Role of a Small GTPase in Coordinating Two Motility Systems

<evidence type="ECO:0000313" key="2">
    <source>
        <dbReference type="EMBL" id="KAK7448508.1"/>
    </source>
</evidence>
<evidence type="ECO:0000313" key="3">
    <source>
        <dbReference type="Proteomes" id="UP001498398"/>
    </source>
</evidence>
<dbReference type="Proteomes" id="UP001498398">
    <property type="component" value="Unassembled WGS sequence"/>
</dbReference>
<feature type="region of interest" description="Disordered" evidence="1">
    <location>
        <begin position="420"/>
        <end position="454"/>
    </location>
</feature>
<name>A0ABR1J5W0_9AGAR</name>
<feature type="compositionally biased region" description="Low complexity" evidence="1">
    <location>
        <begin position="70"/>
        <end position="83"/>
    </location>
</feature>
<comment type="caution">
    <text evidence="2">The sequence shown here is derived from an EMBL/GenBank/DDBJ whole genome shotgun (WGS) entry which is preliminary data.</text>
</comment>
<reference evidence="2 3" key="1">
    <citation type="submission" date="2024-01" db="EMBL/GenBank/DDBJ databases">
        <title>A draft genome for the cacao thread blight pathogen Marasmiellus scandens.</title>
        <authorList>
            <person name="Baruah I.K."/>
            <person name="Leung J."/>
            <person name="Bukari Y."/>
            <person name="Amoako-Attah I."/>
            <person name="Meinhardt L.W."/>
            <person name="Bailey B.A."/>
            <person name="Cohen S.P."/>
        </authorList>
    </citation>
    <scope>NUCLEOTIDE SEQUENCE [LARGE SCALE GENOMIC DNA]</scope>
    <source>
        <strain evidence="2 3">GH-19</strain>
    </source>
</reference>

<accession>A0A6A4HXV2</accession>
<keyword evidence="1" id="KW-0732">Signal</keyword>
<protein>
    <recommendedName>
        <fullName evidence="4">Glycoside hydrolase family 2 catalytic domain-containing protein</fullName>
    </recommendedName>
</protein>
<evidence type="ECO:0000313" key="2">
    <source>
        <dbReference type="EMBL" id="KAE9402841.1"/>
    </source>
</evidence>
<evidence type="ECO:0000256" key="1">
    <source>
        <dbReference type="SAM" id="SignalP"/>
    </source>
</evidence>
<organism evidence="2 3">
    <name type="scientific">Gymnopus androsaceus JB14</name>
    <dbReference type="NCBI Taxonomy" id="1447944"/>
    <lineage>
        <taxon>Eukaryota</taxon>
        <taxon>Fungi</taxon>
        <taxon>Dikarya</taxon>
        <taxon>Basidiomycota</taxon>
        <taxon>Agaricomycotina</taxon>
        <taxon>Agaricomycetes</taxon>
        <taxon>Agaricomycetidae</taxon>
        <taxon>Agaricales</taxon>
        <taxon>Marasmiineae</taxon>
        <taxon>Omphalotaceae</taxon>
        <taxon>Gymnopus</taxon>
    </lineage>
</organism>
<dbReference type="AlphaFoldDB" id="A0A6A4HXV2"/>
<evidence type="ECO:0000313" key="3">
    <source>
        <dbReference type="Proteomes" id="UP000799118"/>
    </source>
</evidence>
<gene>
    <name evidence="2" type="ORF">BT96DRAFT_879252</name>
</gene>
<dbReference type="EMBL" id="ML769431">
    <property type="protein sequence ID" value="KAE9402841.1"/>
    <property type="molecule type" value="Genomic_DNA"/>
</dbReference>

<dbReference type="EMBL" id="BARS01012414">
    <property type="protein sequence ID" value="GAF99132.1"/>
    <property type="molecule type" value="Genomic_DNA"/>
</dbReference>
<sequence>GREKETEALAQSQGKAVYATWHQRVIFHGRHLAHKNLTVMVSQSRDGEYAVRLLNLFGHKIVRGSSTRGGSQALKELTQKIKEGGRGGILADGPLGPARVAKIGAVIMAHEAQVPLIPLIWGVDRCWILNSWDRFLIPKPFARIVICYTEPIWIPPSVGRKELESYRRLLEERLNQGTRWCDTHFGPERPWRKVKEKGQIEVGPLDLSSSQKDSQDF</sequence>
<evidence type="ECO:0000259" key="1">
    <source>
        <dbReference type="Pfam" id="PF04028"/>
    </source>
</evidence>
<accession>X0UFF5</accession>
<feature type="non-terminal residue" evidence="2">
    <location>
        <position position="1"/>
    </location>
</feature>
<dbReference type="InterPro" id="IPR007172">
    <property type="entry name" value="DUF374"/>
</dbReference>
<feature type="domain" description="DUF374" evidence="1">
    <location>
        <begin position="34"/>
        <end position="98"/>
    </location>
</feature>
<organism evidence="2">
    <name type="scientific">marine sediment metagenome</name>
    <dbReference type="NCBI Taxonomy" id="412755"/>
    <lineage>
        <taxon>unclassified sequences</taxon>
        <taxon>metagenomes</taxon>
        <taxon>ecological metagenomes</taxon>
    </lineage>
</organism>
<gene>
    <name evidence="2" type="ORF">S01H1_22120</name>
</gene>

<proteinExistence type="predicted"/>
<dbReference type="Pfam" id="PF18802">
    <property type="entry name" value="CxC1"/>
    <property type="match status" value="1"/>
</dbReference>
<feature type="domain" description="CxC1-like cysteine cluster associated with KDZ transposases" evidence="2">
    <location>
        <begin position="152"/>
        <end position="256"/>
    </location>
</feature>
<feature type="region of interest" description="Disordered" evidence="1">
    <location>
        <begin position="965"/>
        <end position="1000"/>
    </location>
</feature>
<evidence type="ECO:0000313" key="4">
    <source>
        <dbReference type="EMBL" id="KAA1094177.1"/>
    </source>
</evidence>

A grant has been awarded to Dr. Hartzell at the University of Idaho to study proteins that are required for gliding movement of bacterial cells on surfaces. The model bacterium used for these studies, Myxococcus xanthus, uses two unrelated types of motors simultaneously to propel itself. One motor uses a fiber to pull the cell while the other motor releases a material that pushes the cell. Each motor system has a component for forward and reverse motion. Although recent studies have elucidated the two motor mechanisms, little is known about the process by which the two different motor systems are coordinated when the direction of movement switches. Dr. Hartzell and her students have identified proteins that appear to play a role in the motor switching pathway. They are using biochemical, genetic, and molecular approaches to investigate the mechanism by which the two motors are synchronized to generate thrust in the same direction and to reverse their orientation simultaneously. Initial work will focus on understanding the interactions between MglA, a small GTP-binding protein, and its partner, MasK, a tyrosine kinase protein. <br/>This project will support the scientific training of two graduate and several undergraduate students in biological systems. The lead investigator has actively encouraged young women and students of underrepresented groups to join her lab. The proteins that these students will study are related to proteins that are essential for growth and development of animal cells. Both Ras and MglA interact with other proteins, including tyrosine kinases, to regulate critical cellular processes. However, there are several fundamental differences between the highly conserved bacterial and human GTP-binding proteins and tyrosine kinases that only recently have been revealed. Hence these studies promise to provide important clues to the function and evolution of these essential proteins and the complex pathways they control.